Things We’ve Given Up- and Things We’ve Gained- By Being Frugal

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Most of the frugal lifestyle changes we have made over the last ten years have come about slowly. We changed a few things after we had our first and second children, but the third child two years ago was the straw that broke the camel’s back. Not only did we have day care for three children, but all the chaos three children can bring.

This time last year we were managing health crises for all three children, had five horrible GI bugs in the span of three months, and despite neglecting our own well checks and dental visits, had almost no time off at work left. Something had to give, and that something was our belief that we couldn’t manage on one income and still meet the financial and educational goals we wanted to meet.

Frugal living has an unpleasant reputation because it brings to mind deprivation and want. 

In reality, it is about prioritizing the needs of your future self over the wants of your present self. Five years ago, we could not have imagined needing to have one parent in the home. Our future selves are surely happy, though, that our past selves opted to cut cable, skip vacations, and maintain a tight grocery budget so we could prioritize payoff of our student loans and cars. Misfortune in an inevitable part of life, and that means we all have a future self who is going to have to live with a job layoff, emergency, serious illness, fire, or unexpected death.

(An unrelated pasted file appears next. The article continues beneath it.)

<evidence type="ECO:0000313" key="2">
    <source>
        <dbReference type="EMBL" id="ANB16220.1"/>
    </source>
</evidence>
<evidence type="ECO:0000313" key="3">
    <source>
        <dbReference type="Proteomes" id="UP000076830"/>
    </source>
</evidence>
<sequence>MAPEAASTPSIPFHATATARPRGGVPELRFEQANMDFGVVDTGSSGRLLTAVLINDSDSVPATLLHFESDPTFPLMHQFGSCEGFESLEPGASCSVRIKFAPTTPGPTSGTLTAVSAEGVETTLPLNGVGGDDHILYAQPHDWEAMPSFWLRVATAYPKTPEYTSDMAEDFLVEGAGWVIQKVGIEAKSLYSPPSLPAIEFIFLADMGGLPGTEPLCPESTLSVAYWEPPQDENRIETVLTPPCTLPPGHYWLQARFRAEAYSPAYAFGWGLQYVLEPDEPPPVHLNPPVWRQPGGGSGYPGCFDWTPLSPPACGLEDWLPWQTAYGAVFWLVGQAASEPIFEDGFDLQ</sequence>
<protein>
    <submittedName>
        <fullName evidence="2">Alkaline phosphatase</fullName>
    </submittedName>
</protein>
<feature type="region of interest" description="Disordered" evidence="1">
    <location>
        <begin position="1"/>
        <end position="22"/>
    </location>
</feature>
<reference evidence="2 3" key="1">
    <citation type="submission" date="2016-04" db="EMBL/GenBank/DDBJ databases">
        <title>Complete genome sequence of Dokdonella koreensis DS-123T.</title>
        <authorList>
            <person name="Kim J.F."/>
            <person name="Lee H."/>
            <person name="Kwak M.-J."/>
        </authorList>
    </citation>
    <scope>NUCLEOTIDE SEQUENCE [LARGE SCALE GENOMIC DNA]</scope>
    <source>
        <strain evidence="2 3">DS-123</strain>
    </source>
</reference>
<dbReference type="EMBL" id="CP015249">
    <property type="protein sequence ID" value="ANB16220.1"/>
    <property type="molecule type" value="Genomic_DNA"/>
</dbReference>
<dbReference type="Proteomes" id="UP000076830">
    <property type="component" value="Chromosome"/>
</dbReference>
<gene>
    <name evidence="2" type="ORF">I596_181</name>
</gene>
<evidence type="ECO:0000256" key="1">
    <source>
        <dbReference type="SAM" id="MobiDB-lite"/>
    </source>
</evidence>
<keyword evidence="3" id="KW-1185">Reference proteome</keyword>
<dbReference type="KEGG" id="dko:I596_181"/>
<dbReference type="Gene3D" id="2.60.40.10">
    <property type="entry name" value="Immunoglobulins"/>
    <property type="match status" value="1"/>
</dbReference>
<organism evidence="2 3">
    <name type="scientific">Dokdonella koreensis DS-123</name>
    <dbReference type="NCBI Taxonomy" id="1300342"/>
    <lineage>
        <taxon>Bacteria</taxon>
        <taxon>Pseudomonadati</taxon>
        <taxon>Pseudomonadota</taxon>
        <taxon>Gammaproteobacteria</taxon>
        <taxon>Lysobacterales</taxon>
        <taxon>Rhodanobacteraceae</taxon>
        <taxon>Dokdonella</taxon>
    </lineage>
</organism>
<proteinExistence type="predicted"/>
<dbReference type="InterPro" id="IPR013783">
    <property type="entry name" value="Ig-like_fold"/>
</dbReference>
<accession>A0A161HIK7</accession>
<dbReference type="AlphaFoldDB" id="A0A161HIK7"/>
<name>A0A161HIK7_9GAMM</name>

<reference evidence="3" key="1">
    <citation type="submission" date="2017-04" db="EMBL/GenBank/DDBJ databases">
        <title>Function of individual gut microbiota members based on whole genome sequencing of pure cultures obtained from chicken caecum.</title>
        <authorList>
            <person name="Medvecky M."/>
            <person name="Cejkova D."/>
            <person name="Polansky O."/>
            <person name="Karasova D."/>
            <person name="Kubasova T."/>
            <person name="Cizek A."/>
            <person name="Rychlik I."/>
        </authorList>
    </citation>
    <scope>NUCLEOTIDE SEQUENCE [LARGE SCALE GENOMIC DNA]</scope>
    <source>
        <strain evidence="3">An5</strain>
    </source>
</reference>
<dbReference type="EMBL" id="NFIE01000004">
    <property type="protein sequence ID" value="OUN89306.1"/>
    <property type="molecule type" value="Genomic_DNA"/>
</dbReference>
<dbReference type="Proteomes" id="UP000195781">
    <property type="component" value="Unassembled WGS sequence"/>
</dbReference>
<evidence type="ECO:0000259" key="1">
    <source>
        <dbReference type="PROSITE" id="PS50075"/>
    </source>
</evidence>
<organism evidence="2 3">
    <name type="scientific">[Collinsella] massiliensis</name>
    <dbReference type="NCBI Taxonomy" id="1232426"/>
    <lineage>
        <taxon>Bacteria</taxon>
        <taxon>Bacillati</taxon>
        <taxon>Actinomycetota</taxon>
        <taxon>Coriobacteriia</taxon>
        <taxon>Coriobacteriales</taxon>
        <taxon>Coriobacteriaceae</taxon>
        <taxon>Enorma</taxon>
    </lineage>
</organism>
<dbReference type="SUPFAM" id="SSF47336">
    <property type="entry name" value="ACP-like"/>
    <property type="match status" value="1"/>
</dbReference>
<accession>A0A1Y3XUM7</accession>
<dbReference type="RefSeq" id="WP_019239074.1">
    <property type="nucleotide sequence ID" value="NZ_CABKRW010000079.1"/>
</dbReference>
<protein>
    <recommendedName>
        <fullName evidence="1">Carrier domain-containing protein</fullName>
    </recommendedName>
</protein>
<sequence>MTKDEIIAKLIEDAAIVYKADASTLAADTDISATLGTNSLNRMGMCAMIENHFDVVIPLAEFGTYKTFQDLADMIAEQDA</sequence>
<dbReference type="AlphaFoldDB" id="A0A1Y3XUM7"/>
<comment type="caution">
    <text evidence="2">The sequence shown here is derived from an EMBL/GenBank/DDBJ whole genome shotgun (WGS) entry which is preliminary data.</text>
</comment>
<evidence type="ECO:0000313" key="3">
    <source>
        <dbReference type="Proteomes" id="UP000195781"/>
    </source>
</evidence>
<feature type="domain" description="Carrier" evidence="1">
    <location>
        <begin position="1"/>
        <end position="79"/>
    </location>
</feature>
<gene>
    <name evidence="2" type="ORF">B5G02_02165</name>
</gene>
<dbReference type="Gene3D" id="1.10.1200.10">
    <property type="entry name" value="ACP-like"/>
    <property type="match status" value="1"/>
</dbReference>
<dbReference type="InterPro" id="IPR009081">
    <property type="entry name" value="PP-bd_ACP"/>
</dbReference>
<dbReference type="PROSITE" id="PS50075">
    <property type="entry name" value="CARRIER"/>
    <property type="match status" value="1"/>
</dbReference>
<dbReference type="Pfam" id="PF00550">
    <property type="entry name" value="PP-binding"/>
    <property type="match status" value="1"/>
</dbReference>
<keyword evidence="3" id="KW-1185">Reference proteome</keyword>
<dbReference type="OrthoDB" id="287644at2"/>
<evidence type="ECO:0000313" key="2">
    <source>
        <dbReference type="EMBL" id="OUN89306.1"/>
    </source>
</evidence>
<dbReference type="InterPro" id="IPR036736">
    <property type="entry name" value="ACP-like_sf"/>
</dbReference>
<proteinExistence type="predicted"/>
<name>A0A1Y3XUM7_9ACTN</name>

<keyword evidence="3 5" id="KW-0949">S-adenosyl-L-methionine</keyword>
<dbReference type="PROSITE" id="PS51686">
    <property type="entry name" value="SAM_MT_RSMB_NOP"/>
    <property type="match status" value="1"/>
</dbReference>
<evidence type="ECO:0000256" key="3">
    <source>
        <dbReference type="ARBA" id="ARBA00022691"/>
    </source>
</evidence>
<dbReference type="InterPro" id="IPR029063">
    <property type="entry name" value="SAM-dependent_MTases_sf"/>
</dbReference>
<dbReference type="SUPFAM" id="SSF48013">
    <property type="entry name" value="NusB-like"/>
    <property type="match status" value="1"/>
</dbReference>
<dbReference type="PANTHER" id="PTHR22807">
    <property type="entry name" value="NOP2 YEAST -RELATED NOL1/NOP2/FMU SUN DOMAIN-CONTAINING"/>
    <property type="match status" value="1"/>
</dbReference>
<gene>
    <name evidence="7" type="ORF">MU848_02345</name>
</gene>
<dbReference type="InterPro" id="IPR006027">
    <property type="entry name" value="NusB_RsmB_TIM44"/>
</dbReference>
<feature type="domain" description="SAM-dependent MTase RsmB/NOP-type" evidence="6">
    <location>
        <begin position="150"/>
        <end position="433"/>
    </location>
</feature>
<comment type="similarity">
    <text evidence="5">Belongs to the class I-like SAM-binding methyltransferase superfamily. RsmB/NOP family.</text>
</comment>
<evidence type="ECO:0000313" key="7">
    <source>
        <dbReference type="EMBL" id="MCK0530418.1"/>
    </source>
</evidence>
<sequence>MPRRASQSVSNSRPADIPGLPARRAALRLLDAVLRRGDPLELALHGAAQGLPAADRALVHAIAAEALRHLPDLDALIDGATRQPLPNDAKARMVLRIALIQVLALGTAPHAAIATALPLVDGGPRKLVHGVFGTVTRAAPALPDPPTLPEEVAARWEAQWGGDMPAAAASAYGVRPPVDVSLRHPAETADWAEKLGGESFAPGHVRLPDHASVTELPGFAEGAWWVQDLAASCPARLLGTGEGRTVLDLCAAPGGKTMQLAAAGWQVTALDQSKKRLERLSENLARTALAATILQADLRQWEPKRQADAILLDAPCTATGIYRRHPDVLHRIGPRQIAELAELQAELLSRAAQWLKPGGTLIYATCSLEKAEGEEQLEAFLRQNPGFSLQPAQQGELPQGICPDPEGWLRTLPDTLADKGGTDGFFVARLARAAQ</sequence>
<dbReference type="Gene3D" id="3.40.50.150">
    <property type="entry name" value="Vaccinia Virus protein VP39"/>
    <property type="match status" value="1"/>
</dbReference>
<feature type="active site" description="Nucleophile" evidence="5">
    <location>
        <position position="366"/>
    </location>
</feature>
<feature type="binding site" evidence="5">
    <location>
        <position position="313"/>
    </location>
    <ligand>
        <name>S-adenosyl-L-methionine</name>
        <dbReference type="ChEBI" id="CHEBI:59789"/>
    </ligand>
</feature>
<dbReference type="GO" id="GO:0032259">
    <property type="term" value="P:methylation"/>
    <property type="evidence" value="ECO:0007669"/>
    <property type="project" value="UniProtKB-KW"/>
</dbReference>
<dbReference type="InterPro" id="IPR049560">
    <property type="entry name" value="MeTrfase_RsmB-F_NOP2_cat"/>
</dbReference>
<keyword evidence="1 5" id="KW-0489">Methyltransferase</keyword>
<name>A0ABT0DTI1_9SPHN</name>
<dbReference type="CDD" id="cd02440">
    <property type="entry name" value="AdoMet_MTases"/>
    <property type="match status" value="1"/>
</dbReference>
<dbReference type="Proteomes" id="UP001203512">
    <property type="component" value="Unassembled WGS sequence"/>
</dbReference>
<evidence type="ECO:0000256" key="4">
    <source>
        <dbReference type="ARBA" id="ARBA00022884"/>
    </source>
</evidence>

Frugal living is not just focused on the big picture either. It is also focused on thinking carefully and mindfully about “just enough” in the now. We’ve all watched a kid at a birthday party bursting with enthusiasm when opening the first present become bored and uninterested halfway through a giant pile of gifts. I have seen it happen in my own kids.

The truth is after a certain amount of something, the pleasure we get from more of it falls sharply. Think of all the things we consume: clothes, shoes, electronic gadgets, books, music, restaurant food, toys. While we have basic human needs that must be met for food, clothing, shelter, health care, and comfort, past a certain point we are just piling crap on top of crap.

At the same time, we have emotional and physical needs that are being neglected. How many of you get three hours of outdoor time every day? Spend hours every day pleasantly interacting with family and/or friends? Share a meal together? How many hours of free play are your kids getting? How much time do you spend stopping and smelling the roses, in prayer or meditation?

Conversely, how much time do you spend on your commute? How many days go by where you only spend a few minutes outside of your house, car, or office? How much time do you and your family spend rushing from one place to another? How often do you take a vacation day for actual relaxation?

Our life before a year ago meant spending a morning rushed and stressed getting three kids ready for day care, even though I worked from home, followed by a workday with a lunch break at my desk for me and a lunch break running errands for my husband. We paid for a cleaning service because that meant even less time with the kids if we had to do it ourselves.  We ate out several times a week. I would sometimes jump on the treadmill desk here and there during a lull in work, because neither of us had time or energy to exercise regularly. We were constantly sick from day care germs, and it was not helping our 1 year old with asthma. We had a monthly date night with a paid sitter at an expensive restaurant. We spent a lot more on Christmas, but I can’t even remember what we bought the kids. I got monthly pedicures and used a Groupon to get my hair cut and highlighted every two months.